This scheme is designed for businesses that sell a high proportion of low-value items to non-VAT registered customers. The scheme allows businesses to calculate their VAT liability based on a percentage of their total retail sales, rather than on each individual sale.

This scheme is designed for businesses that sell second-hand goods, works of art, antiques, or collectors’ items. It allows businesses to pay VAT on the difference between the purchase price and the selling price of the goods, rather than on the full selling price.

Small businesses should carefully consider which VAT scheme is most appropriate for their business and seek professional advice if necessary.

Common mistakes to avoid when dealing with VAT

Dealing with VAT can be complex and mistakes can be costly. Here are some common mistakes to avoid when dealing with Value Added Tax (VAT) in the UK:

 

  1. Not registering for VAT on time:
    Businesses must register for VAT with HM Revenue & Customs (HMRC) if their taxable turnover exceeds the VAT registration threshold, which is currently £85,000. Failure to register for VAT on time can result in penalties and interest charges.
  2. Not charging the correct rate of VAT:
    Businesses must charge the correct rate of VAT on their sales, depending on the type of goods or services being sold. Charging the wrong rate of VAT can result in penalties and interest charges.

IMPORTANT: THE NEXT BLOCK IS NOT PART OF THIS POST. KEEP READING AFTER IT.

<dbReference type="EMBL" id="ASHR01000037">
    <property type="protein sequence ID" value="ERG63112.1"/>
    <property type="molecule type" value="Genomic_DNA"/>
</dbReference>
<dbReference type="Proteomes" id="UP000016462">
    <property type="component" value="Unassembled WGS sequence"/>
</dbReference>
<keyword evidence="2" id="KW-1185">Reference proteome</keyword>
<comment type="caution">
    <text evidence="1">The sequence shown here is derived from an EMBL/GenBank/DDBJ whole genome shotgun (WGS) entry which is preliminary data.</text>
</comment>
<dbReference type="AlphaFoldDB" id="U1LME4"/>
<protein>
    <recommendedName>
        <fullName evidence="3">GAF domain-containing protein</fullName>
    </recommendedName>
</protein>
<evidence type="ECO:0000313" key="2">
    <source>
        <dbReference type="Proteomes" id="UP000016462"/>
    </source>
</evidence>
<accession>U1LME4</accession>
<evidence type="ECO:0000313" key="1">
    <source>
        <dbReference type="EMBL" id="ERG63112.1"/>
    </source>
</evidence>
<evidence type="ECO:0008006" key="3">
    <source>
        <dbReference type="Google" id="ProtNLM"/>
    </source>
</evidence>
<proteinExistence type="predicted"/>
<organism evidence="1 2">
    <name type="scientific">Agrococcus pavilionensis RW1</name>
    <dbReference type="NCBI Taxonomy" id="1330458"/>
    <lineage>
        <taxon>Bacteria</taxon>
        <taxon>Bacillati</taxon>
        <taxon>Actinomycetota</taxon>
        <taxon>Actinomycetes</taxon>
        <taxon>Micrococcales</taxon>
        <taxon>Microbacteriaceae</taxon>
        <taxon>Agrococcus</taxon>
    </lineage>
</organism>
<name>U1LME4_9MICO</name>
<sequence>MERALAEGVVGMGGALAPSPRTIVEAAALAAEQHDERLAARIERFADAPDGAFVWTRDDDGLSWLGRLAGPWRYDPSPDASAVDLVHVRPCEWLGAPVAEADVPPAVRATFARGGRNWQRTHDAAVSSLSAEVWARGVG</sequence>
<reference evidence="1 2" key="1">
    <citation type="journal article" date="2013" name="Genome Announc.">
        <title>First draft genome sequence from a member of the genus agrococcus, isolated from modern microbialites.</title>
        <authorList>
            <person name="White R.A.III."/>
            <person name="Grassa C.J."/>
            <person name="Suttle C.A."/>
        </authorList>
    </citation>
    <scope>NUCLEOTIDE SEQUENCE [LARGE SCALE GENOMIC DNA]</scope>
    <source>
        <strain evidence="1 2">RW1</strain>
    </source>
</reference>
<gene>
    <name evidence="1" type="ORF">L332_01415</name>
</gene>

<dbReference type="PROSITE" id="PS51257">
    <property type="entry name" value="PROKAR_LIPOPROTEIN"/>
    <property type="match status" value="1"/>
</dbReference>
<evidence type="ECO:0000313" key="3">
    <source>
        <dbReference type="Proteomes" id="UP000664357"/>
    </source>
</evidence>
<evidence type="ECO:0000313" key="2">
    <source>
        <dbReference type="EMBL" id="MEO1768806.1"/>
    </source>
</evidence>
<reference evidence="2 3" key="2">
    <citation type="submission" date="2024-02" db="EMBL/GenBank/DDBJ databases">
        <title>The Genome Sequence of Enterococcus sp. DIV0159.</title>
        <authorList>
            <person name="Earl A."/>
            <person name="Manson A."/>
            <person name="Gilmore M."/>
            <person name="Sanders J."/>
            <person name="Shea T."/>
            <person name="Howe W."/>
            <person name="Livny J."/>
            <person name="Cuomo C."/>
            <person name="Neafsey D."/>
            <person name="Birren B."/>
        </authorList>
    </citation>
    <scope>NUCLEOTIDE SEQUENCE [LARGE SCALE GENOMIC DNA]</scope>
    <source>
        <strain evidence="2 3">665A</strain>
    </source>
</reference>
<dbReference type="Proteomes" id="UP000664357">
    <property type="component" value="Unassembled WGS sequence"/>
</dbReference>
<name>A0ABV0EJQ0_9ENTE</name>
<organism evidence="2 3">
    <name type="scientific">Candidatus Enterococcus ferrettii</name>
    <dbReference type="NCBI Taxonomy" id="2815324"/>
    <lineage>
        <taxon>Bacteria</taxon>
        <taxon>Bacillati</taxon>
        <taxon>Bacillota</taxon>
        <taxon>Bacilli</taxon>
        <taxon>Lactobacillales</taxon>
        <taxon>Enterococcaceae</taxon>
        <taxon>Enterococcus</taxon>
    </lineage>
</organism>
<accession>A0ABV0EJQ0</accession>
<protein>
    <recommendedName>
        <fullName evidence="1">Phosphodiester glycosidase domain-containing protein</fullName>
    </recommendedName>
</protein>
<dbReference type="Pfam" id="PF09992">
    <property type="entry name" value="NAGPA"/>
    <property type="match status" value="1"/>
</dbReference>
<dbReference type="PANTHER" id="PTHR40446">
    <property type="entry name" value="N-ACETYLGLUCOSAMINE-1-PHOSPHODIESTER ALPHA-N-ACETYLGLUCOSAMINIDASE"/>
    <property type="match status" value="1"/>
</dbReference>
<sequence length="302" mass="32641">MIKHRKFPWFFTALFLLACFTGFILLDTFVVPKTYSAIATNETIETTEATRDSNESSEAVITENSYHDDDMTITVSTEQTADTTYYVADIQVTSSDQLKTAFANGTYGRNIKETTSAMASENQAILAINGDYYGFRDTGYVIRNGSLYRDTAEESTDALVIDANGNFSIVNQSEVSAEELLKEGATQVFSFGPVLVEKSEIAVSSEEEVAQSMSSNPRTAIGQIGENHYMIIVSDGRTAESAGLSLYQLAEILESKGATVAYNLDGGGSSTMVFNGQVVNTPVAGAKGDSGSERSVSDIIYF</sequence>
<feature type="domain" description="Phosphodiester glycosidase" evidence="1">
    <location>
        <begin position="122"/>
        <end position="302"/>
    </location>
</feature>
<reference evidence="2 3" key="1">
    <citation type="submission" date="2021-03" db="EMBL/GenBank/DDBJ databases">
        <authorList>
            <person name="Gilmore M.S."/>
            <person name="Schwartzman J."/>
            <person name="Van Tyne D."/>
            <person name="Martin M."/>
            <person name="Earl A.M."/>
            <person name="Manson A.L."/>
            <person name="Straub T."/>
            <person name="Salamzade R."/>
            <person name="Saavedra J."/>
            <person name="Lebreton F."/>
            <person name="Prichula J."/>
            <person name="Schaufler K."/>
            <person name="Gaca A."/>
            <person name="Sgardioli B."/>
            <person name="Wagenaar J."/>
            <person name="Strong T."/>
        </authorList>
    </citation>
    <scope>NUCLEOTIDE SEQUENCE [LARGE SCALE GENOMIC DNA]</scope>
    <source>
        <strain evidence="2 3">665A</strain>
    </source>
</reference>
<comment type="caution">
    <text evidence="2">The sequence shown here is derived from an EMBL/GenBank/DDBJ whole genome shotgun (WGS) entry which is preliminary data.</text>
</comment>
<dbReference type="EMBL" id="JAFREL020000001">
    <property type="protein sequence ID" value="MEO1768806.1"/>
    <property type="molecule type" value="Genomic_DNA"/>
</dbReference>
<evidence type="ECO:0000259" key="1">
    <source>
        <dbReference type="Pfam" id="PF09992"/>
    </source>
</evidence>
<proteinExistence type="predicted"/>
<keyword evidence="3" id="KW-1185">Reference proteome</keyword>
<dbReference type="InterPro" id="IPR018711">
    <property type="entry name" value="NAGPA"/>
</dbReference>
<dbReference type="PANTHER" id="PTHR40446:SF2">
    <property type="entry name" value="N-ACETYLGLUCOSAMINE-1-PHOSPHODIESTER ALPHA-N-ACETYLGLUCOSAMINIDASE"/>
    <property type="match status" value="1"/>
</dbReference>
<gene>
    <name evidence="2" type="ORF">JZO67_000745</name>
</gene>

3. Failing to keep accurate records:
    Businesses must keep accurate records of their VAT transactions, including sales and purchases, in order to complete their VAT returns correctly. Failure to keep accurate records can result in errors and omissions on VAT returns, which can lead to penalties and interest charges.
  4. Not reclaiming VAT on eligible purchases:
    Businesses can reclaim VAT on eligible purchases, such as goods and services used for business purposes. Failure to reclaim VAT on eligible purchases can result in increased costs for the business.
  5. Missing VAT return deadlines:
    Businesses must submit their VAT returns and make VAT payments on time to avoid penalties and interest charges. Missing VAT return deadlines can result in penalties and interest charges.
  6. Failing to notify HMRC of changes to business circumstances:
    Businesses must notify HMRC of any changes to their business circumstances that may affect their VAT registration or VAT liability. Failure to do so can result in penalties and interest charges.
  7. Not understanding VAT rules and regulations:
    VAT can be complex, and it’s important for businesses to have a good understanding of the rules and regulations surrounding VAT. Failure to understand VAT rules and regulations can lead to mistakes and errors on VAT returns, which can result in penalties and interest charges.

It’s important for businesses to take their VAT obligations seriously and to seek professional advice if they are unsure about any aspect of VAT.